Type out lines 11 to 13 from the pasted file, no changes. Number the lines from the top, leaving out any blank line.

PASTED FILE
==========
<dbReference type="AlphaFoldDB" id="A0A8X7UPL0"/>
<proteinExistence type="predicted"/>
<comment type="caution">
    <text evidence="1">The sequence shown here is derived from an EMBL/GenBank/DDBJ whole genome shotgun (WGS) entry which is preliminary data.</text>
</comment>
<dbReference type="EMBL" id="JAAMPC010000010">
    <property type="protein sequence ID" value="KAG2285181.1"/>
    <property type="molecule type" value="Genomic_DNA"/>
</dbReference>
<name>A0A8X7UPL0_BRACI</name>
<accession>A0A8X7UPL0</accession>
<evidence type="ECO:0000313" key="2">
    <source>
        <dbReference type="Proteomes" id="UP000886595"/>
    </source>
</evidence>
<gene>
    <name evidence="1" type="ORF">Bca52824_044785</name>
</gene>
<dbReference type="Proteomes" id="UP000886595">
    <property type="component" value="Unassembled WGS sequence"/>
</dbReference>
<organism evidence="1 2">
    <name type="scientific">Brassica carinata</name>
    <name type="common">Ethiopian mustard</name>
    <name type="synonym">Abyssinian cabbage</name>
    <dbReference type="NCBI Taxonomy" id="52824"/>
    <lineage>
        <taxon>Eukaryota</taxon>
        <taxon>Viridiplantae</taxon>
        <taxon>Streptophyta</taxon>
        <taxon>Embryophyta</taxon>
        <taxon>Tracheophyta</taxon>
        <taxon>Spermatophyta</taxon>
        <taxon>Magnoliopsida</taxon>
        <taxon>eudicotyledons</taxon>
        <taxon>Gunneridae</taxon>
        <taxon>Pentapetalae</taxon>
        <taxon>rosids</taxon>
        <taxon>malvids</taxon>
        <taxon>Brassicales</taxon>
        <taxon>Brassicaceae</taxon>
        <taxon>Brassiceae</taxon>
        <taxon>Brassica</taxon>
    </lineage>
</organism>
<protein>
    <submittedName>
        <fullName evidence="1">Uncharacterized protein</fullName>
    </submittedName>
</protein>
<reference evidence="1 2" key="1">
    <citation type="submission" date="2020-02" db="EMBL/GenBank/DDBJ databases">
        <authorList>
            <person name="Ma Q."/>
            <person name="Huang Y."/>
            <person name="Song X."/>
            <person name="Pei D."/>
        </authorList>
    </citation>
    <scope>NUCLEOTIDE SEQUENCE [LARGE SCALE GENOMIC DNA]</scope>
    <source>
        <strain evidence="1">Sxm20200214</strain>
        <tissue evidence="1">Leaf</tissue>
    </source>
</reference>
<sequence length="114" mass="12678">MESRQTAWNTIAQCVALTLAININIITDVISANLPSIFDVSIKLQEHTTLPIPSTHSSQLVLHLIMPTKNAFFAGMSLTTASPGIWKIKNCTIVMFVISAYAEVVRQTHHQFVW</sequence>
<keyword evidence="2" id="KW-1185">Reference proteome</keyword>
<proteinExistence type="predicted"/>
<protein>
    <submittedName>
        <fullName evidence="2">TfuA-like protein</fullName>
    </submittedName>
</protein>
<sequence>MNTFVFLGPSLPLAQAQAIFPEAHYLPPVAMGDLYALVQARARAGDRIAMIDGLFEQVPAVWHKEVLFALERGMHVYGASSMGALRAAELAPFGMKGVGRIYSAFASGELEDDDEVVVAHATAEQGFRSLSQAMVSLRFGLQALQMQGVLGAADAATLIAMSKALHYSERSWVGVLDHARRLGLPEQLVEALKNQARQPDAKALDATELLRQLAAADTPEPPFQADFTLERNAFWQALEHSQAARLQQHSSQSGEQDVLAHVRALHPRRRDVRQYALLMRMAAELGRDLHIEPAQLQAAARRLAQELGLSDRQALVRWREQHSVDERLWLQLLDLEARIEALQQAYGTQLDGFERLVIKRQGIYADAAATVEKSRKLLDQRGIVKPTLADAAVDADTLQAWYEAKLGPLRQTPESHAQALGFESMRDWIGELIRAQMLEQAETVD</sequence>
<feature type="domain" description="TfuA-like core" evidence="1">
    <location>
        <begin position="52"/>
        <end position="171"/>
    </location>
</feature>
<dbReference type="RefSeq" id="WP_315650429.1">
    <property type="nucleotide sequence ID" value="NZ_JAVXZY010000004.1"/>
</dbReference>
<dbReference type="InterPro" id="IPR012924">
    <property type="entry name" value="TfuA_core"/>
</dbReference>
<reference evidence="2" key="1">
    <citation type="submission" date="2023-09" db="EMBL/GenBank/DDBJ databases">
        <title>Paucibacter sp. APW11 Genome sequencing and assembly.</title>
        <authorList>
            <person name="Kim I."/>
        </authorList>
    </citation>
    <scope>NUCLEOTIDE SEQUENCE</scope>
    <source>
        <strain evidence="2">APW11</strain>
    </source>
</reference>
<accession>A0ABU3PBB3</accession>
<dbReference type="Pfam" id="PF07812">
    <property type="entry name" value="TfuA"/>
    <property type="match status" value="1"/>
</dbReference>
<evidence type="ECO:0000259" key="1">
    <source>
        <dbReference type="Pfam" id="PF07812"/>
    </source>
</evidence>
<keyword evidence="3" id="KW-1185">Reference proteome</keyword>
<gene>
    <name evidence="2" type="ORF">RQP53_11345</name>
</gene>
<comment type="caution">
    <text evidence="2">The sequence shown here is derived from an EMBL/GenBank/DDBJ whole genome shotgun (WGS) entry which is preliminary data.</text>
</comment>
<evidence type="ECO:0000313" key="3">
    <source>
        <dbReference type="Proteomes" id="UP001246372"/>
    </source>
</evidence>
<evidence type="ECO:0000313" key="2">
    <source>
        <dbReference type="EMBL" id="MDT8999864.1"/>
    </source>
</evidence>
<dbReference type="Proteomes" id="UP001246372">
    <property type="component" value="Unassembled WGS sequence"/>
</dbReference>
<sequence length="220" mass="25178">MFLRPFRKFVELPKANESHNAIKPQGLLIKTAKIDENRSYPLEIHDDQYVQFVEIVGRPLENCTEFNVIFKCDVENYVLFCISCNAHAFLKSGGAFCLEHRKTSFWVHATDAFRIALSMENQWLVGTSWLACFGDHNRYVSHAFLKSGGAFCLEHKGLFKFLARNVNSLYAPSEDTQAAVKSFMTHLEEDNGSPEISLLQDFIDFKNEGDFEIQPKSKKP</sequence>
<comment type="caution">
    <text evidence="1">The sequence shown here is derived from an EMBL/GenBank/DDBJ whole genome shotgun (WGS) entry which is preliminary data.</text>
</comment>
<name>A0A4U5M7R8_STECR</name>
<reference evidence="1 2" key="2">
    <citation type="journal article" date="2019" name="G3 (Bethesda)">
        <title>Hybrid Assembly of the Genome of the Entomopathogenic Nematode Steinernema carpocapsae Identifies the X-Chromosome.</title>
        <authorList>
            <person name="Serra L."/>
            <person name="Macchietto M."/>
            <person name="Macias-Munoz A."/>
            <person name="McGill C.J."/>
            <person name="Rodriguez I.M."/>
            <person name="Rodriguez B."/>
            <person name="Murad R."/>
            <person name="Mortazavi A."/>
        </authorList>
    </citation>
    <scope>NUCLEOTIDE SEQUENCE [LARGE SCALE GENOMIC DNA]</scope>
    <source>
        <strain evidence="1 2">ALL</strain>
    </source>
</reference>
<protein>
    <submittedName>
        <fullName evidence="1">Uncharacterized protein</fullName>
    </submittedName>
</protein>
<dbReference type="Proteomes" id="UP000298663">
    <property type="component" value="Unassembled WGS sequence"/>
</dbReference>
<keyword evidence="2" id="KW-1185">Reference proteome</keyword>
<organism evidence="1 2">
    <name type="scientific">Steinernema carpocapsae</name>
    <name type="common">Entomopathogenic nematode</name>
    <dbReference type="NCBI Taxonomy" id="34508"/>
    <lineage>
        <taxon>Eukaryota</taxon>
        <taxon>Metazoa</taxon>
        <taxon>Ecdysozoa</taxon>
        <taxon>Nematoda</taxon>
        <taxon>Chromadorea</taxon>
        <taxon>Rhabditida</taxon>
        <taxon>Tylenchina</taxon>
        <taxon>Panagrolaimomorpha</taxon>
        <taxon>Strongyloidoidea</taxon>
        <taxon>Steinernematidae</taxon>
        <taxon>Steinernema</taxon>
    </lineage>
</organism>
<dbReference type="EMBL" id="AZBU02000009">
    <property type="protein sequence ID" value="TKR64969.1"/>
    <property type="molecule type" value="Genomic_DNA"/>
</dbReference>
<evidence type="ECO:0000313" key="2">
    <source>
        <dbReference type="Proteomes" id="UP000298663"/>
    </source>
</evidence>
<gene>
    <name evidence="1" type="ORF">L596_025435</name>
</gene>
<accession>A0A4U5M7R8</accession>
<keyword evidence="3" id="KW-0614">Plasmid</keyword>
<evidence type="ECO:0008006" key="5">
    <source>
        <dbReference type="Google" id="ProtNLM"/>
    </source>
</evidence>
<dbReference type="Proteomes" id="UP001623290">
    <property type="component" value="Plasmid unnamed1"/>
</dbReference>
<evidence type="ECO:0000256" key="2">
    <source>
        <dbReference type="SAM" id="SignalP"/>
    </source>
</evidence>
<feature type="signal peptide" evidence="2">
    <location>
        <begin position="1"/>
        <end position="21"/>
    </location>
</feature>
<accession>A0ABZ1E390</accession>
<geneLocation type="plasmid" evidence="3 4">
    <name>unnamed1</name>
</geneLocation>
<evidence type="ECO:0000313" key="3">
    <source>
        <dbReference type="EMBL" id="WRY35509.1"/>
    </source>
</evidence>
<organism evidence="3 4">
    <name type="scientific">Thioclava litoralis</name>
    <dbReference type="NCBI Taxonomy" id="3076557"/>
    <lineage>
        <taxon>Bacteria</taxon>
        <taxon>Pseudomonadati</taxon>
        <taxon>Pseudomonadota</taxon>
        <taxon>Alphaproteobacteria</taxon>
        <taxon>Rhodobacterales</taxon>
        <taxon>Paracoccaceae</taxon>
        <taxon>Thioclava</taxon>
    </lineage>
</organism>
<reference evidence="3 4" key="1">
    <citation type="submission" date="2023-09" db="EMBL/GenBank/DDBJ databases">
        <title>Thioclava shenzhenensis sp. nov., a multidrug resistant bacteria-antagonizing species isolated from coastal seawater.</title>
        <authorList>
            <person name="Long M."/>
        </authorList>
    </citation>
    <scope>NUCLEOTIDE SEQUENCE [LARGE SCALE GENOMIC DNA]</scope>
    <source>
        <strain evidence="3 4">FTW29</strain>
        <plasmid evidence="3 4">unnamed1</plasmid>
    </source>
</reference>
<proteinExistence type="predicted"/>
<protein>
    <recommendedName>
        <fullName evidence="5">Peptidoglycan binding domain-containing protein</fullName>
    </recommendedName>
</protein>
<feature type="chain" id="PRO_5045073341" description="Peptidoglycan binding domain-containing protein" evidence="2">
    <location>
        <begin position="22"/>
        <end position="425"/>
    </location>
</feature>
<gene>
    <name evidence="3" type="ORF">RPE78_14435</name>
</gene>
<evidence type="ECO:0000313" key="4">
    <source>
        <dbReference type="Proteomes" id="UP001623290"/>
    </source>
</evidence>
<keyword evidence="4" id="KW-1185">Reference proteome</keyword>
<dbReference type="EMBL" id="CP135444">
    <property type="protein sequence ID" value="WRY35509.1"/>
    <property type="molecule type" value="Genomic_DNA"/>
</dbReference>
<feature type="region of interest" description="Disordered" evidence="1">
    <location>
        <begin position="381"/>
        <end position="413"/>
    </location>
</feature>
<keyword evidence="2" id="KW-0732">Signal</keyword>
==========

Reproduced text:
<accession>A0A8X7UPL0</accession>
<evidence type="ECO:0000313" key="2">
    <source>